18 What does this have to do with organizational wisdom?

Brad C. Anderson

Chapter I identified three themes of wisdom:

  • Values: Values guide wise action
  • Rationality: Knowledge is required but insufficient for wise action
  • Power: Wisdom is action-oriented

Under a critical realist framework, values, rationality, and power are structures that enable or constrain actions.[1]

Values, for example, inform the ends we find worth achieving and the means we find appropriate to achieve them. By defining the ends we pursue and the methods we use, values enable those actions consistent with our values (or those of the organization) and constrain actions that oppose them.

Rationality encompasses what we know, how we know it, and how we justify our actions.[2] Rationality, therefore, informs action by giving us our understanding of the environment in which we operate. What we know (or think we know) and what we consider valid evidence enables some activities while constraining others.

Power is the creative force that organizes social systems and allows them to act.[3] People within social systems (such as organizations) create this power network by distributing resources and authority among its members. Depending on the role an individual fills in the organization, this distribution enables them to perform some actions while constraining them from performing others.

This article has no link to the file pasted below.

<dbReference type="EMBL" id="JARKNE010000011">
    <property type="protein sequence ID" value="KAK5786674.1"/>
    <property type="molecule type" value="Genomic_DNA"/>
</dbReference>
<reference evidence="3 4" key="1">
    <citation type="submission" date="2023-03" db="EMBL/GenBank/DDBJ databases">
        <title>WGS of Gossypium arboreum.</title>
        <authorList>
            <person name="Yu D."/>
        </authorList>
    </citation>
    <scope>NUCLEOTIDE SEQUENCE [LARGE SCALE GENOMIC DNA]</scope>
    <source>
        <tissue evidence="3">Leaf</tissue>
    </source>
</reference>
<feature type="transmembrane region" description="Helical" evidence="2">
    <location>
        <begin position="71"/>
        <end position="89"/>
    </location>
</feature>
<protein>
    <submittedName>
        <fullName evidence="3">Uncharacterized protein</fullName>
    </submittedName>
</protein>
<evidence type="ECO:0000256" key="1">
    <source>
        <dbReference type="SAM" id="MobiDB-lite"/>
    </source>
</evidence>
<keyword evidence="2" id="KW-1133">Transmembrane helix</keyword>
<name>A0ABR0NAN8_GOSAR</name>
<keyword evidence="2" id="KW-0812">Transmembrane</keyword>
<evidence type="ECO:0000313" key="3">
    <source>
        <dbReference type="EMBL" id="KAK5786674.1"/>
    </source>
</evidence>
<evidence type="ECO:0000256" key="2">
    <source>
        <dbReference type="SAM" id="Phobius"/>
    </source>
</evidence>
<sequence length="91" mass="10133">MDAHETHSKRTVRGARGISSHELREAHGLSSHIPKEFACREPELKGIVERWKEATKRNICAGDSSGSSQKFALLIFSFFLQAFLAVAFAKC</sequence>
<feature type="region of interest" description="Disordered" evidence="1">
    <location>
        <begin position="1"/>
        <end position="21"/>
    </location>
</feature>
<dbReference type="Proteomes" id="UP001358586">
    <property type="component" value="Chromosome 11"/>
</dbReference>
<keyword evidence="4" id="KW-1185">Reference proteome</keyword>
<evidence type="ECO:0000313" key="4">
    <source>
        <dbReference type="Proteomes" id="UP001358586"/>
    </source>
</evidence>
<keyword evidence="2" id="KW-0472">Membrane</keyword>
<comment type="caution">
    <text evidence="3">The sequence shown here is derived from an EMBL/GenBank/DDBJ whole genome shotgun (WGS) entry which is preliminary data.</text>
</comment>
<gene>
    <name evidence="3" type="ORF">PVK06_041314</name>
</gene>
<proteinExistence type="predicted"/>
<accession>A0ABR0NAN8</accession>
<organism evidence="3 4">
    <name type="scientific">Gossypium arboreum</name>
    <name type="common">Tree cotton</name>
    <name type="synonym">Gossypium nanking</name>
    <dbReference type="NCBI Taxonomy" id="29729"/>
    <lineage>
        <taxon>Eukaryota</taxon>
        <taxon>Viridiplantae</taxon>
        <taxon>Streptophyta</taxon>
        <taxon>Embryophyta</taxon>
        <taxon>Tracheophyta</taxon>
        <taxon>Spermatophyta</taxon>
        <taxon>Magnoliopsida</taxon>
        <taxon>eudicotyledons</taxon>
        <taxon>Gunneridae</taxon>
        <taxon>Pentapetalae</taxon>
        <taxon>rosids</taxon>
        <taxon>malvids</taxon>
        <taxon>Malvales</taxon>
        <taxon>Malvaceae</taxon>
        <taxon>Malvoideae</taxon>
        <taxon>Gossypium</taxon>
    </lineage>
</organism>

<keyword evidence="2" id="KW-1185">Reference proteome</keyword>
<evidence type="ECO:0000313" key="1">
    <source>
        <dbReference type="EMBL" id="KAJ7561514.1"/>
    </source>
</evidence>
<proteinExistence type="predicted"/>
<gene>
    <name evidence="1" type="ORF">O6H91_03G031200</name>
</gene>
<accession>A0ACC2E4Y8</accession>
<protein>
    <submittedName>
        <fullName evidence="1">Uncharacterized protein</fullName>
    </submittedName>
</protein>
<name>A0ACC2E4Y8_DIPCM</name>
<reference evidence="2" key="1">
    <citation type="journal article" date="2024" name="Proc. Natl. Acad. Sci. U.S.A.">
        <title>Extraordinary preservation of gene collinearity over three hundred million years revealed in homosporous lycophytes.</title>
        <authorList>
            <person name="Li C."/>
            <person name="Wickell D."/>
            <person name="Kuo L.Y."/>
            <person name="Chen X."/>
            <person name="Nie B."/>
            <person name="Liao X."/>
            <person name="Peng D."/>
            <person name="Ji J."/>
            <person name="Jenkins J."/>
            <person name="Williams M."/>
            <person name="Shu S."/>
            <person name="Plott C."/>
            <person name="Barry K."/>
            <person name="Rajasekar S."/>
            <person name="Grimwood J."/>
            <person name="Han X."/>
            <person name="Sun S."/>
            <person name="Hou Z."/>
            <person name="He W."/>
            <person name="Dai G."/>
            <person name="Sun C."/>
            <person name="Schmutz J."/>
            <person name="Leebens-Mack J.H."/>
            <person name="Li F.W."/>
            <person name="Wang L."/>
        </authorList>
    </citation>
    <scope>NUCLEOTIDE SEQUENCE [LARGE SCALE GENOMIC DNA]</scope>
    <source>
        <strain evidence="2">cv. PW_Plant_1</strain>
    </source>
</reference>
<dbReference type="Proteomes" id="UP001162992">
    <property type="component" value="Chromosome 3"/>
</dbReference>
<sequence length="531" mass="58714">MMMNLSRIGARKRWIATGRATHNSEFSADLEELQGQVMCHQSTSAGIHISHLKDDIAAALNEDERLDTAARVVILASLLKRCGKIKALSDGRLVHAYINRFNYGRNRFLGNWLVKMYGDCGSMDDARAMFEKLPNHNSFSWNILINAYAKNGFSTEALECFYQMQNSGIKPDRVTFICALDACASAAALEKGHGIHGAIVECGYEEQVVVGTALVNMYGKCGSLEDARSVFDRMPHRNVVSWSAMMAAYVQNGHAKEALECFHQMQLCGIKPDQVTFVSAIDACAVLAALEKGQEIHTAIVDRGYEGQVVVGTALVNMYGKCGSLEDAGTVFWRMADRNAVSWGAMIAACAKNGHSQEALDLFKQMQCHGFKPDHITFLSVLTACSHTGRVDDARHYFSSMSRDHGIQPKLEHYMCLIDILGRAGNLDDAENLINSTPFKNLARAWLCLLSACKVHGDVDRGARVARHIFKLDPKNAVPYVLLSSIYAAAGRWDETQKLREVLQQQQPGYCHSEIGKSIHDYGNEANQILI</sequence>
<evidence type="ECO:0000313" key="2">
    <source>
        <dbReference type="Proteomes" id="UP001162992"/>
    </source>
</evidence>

To develop organizational wisdom, individuals need to understand the underlying structures of values, rationality, and power with their organization. They must then use that understanding to develop and enact strategies to achieve desired outcomes.

 

Key Takeaways

  • Values, rationality, and power are essential themes of organizational wisdom.
  • Values, rationality, and power are structures under the critical realist framework.

  1. Anderson, B. C. (2019). Values, Rationality, and Power: Developing Organizational Wisdom--A Case Study of a Canadian Healthcare Authority. Bingley, United Kingdom: Emerald Group Publishing Limited.
  2. Townley, B. (2008). Reason’s Neglect: Rationality and Organizing. New York, NY: Oxford University Press, Inc.
  3. Foucault, M. (1977). Discipline and Punish: The Birth of the Prison. Toronto: Random House.

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What does this have to do with organizational wisdom? by Brad C. Anderson is licensed under a Creative Commons Attribution 4.0 International License, except where otherwise noted.

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